A helping hand for the elderly

Tech July 03, 2016 01:00

By Asina Pornwasin
The sunday Na

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Qualified geriatrician Dr Kanapon Phumratprapin turns to technology to address the needs of Thailand’s greying population



One of the Kingdom’s very few qualified geriatricians, Dr Kanapon Phumratprapin is taking care for the elderly a step further through the launch of a new start-up called Health at Home.

Its mission, he tells The Sunday Nation, is to respond to the health needs of the ever-growing number of elderly Thais by offering them home care through professional care givers and providing them and their family members close contact with doctors in real time via the HAH mobile app.

Such a platform, the 33-year-old explains, bridges the gap between hospital and home care.

“Our strategy is to ease the strain on hospitals’ inpatient capacity by effectively turning the home into a health care facility,” Kanapon says.

Kanapon, who is affectionately known as Dr Tum, studied medicine at Chiang Mai University and went on to graduate from Kasetsart University Laboratory School. He was then sent to Phatthalung Province in Thailand’s south, where he worked as an intern in the primary care unit of a 30-bed community hospital for three years. His interest in geriatric medicine prompted him to further his studies at Thammasat University Hospital and then at Mount Sinai Hospital in New York City where he stayed for a year.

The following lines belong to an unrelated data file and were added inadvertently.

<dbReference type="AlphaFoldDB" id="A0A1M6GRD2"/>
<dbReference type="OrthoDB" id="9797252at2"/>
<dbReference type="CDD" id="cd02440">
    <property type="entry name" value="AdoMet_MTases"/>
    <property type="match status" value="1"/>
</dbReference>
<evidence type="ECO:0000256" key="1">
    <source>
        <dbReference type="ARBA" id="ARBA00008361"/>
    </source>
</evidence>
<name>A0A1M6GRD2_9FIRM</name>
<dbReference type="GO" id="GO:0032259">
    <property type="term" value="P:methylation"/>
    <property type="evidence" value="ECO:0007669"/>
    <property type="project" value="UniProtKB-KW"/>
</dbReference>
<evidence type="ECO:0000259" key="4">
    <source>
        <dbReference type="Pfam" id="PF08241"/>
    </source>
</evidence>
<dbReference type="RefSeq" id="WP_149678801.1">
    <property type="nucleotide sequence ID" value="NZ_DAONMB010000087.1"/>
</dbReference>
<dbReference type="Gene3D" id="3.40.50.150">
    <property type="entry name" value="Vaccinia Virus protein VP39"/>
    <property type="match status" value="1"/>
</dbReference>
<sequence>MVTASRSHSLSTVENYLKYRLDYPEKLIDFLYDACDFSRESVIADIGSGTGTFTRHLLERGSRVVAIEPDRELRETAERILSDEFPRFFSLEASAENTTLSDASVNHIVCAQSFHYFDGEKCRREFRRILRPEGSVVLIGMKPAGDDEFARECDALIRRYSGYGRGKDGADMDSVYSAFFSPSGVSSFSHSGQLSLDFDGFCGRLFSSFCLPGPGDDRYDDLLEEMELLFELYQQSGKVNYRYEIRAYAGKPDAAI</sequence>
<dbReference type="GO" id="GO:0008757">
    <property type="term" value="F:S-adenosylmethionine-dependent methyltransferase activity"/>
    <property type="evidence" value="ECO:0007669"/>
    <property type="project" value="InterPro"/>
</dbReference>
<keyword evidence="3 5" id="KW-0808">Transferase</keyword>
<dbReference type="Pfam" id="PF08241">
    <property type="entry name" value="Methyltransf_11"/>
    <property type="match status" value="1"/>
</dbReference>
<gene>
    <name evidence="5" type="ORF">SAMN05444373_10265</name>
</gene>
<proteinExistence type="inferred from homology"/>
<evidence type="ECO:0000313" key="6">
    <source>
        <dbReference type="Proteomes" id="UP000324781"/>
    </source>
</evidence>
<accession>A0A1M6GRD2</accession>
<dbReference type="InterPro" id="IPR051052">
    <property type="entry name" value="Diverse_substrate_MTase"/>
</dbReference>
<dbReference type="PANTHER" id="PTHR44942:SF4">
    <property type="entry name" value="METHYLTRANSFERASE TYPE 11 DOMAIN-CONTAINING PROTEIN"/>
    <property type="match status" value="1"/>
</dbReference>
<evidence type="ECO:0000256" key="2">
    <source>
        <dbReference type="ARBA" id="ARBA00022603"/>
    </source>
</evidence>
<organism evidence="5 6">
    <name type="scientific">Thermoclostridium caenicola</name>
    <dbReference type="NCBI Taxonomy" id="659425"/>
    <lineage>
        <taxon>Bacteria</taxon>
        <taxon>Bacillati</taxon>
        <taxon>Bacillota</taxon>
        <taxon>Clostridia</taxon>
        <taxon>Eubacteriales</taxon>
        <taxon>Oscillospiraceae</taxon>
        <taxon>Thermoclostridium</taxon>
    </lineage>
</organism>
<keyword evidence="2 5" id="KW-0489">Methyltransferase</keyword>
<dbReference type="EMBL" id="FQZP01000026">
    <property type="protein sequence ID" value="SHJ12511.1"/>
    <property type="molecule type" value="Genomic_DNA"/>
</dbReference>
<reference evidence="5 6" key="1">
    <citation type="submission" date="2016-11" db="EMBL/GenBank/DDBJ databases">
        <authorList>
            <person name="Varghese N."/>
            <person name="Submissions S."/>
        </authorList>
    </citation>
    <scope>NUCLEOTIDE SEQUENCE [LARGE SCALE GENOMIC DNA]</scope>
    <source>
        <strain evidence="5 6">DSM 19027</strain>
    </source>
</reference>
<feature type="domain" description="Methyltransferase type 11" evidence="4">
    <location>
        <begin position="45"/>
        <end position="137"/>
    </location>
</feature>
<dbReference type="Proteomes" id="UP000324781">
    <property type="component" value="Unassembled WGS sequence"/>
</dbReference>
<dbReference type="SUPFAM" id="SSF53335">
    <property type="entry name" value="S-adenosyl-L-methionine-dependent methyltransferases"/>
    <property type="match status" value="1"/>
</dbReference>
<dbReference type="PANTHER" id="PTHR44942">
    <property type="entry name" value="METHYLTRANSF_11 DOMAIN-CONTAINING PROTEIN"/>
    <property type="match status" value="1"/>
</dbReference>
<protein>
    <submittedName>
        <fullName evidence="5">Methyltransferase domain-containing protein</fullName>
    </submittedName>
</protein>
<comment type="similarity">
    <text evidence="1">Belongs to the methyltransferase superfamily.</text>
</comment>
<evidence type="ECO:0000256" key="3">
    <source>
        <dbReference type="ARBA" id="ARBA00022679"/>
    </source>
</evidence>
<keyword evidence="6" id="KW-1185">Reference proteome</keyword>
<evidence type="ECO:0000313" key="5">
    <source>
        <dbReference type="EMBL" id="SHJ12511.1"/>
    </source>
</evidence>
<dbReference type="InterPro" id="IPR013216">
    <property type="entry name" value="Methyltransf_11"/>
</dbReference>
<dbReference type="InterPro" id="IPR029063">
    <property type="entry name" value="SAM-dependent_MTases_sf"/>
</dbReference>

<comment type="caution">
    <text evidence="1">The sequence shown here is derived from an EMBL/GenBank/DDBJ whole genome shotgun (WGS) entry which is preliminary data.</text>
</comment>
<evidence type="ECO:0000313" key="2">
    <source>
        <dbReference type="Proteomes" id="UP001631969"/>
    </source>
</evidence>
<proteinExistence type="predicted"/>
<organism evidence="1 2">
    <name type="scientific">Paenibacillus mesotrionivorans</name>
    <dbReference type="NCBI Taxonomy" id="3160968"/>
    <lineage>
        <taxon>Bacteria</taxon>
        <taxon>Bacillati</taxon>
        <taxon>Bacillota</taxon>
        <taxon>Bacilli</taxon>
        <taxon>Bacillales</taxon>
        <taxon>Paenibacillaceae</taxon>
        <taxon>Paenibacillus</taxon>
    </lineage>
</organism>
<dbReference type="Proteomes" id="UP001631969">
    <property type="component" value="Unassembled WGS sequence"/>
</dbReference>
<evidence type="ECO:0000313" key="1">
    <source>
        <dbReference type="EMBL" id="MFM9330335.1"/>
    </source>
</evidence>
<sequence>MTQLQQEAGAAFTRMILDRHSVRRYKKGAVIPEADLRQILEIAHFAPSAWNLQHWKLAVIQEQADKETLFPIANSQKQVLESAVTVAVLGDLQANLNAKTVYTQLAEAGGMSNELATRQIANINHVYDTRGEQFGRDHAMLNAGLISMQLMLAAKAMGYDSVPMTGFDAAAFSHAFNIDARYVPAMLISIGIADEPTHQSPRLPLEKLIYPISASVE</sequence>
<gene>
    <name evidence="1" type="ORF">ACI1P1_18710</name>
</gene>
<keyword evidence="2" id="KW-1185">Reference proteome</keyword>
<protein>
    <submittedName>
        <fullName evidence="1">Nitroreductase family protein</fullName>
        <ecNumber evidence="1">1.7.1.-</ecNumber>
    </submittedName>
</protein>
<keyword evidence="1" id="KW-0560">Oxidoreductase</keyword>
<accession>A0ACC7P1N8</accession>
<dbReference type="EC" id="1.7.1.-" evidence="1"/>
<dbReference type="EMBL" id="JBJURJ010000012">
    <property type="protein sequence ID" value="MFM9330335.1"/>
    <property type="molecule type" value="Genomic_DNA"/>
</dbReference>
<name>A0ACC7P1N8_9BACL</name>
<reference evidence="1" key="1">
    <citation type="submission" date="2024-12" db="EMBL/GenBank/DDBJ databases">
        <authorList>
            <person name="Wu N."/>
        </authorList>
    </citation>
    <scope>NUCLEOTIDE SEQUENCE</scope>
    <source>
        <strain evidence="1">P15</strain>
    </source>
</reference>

On his return to Thailand, he took up a full-time post at Bangkok Hospital’s Longevity Centre and stayed there until last year, when he resigned to run Health at Home full time.

“Geriatric medicine is a personal interest for two reasons. First, I am an only child and want to be able to take care of my parents by myself at home when the time comes and, second, I recognise that Thailand’s greying population is growing rapidly and that this segment of society will require specialised care.”

Indeed, current figures show Thailand’s over-60 population is now between eight and nine million, or 13 per cent. That figure is projected to increase to 17 million, or 25 per cent of the population, by the middle of the century. In contrast, total inpatient capabilities of all hospitals and health care units as well as registered nursing homes stands at just 200,000 beds.

Health at Home is not Kanapon’s first entrepreneurial endeavour. Over the last four years in partnership with friend and fellow general practitioner Rath Panyowat, he has also set up the website IAmDr.net to provide reviews of community hospitals throughout Thailand for state-trained medical students about to take up internships. The website was warmly welcomed by interns eager to find information on the province to which they were assigned and on the communities among whom they would be living for the next few years.